There's nothing quite like owning a home with history, made with the solid construction of eras gone by. The solid oak of the walls and hardwood floors, the architecture that took style into consideration as much as substance, and all too often, timberframe sash windows that herald back to the elegance and style of another age. Unfortunately old homes have their own host of problems, sometimes caused by settling, and sometimes just from the wear and tear of the passage of time.
Timberframe sash windows can be some of the most common problems that an antique home owner will have to face. When working properly they can be nearly as energy efficient as modern windows, when things are quite well maintained, a number of problems can present themselves. Sash Windows that haven't been maintained can rattle in their frames, let drafts come into the home, or have counterweight strings that need replacing. Thankfully, these old windows tend to be fairly simple to repair with a little bit of guidance. There's a few steps to find out if it's going to be a simple repair, or something more complex.
When the window is in overall good shape, which is often the case when you simply need to rehang the counterweights in the frame. These panels are typically identifiable as a rectangular piece marked out in the side of the frame. This panel will generally be found fit into the side of the window, and will be just large enough to access the weights themselves. These do not exist in every case, but it's certainly the first thing you want to look for. Don't fret if your initial investigation doesn't turn one up, especially if it's been repainted, sometimes you might have to dig around a little for them. Be cautious when trying to remove them, you might want to check for screws.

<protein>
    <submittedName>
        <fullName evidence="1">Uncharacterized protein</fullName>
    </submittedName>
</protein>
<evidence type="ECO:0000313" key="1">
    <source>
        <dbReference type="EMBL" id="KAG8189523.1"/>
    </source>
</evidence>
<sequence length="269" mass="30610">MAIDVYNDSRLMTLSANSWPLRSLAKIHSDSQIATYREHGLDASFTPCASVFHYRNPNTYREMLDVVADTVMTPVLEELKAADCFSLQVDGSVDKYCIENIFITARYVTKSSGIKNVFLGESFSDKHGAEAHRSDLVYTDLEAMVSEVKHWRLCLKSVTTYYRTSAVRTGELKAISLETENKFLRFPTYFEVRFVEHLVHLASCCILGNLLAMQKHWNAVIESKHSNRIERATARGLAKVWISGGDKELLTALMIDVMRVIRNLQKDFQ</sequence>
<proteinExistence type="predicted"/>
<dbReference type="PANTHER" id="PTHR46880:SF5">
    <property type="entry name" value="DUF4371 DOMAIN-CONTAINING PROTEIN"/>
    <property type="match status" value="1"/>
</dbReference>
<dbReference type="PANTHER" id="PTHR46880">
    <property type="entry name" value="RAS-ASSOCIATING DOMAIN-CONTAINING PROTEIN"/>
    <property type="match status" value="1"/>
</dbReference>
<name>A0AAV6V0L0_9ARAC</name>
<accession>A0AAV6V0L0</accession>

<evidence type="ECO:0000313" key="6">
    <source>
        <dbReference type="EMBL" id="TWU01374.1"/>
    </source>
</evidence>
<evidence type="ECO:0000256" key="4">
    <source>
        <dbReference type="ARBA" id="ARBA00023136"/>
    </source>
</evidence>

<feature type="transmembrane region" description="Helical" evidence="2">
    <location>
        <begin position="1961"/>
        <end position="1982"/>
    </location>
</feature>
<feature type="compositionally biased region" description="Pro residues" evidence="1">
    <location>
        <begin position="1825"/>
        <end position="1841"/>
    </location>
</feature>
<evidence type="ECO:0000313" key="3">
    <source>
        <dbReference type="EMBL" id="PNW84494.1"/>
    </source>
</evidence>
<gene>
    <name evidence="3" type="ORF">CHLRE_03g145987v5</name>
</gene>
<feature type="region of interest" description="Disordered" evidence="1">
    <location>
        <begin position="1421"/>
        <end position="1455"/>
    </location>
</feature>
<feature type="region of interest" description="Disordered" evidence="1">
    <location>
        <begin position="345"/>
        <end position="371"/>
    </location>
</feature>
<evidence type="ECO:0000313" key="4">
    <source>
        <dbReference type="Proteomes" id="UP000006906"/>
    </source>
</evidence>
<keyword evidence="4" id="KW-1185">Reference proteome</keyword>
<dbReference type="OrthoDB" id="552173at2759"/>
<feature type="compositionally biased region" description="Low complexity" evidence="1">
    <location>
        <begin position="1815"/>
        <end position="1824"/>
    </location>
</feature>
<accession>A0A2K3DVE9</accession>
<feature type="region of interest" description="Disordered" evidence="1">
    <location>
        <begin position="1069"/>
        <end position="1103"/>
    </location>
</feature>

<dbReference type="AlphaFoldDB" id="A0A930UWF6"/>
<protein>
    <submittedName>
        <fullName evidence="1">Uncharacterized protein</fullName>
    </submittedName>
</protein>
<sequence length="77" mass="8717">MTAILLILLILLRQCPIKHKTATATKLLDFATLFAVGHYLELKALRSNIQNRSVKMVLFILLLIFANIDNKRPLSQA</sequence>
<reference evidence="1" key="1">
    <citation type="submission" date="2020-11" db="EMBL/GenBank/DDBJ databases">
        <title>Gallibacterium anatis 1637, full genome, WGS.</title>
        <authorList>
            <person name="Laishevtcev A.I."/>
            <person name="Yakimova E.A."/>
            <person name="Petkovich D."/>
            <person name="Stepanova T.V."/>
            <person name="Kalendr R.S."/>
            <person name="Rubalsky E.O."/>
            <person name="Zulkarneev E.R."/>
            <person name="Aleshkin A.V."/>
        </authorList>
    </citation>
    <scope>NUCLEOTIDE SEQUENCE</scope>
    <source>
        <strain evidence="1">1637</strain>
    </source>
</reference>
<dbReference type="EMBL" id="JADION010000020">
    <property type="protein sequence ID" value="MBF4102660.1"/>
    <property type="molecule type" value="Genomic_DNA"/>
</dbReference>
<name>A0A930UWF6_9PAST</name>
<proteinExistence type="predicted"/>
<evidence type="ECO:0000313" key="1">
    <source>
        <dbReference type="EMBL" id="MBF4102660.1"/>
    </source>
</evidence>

If your work is a little more intensive then simply replacing the weights and strings, or if there's no knock-out panel, you're going to have to go a little deeper. You'll want to grab yourself some kind of sharp implement, often a box cutter will serve best, and use it to clear away any paint or caulk from around the window. After this you'll want to carefully remove the trim and sash, prying carefully so as not to crack, split, or break them. Be sure to mark them as you remove them, to prevent yourself from having any trouble resetting them.
When you get down beneath the surface, you're bound to find that the house has settled and the frame is no longer square. Since you've already got it open, it's time to invest in some shims and a little time to square up the frame, helping everything to seat properly. Squaring the frame will help the window slide smoothly and keep the breezes from getting in. Sometimes you may have to go a bit beyond shims and use lattice strips to help square things out.
While you've already got everything opened up, make sure to give everything a good cleaning. Getting rid of old caulk, nails, screws, broken grass, and the rest of the detritus will make sure that everything is ready to go back in square and clean. If there are only a couple coats of paint and it's in good condition, there's no need to clean it away. Before you put everything back together, be sure to sand things down and get it looking as close to new construction as possible.
At this point you're ready to fix up the glass, replace the weight and strings, and putting the window back into it's fitting good as new. Once you've got it all back in place, you're going to need to make sure you've caulked it all down, sealed up the windows properly, and applied paint where you want it.
This is just a basic overview of how to break down old windows, get them square, and set them back in again. If there's more than just replacing the weights you're looking to do, you're going to want to look into a more complete guide on the repairs. But this is a good way to get things straightened out and clean again, if no major repairs are needed.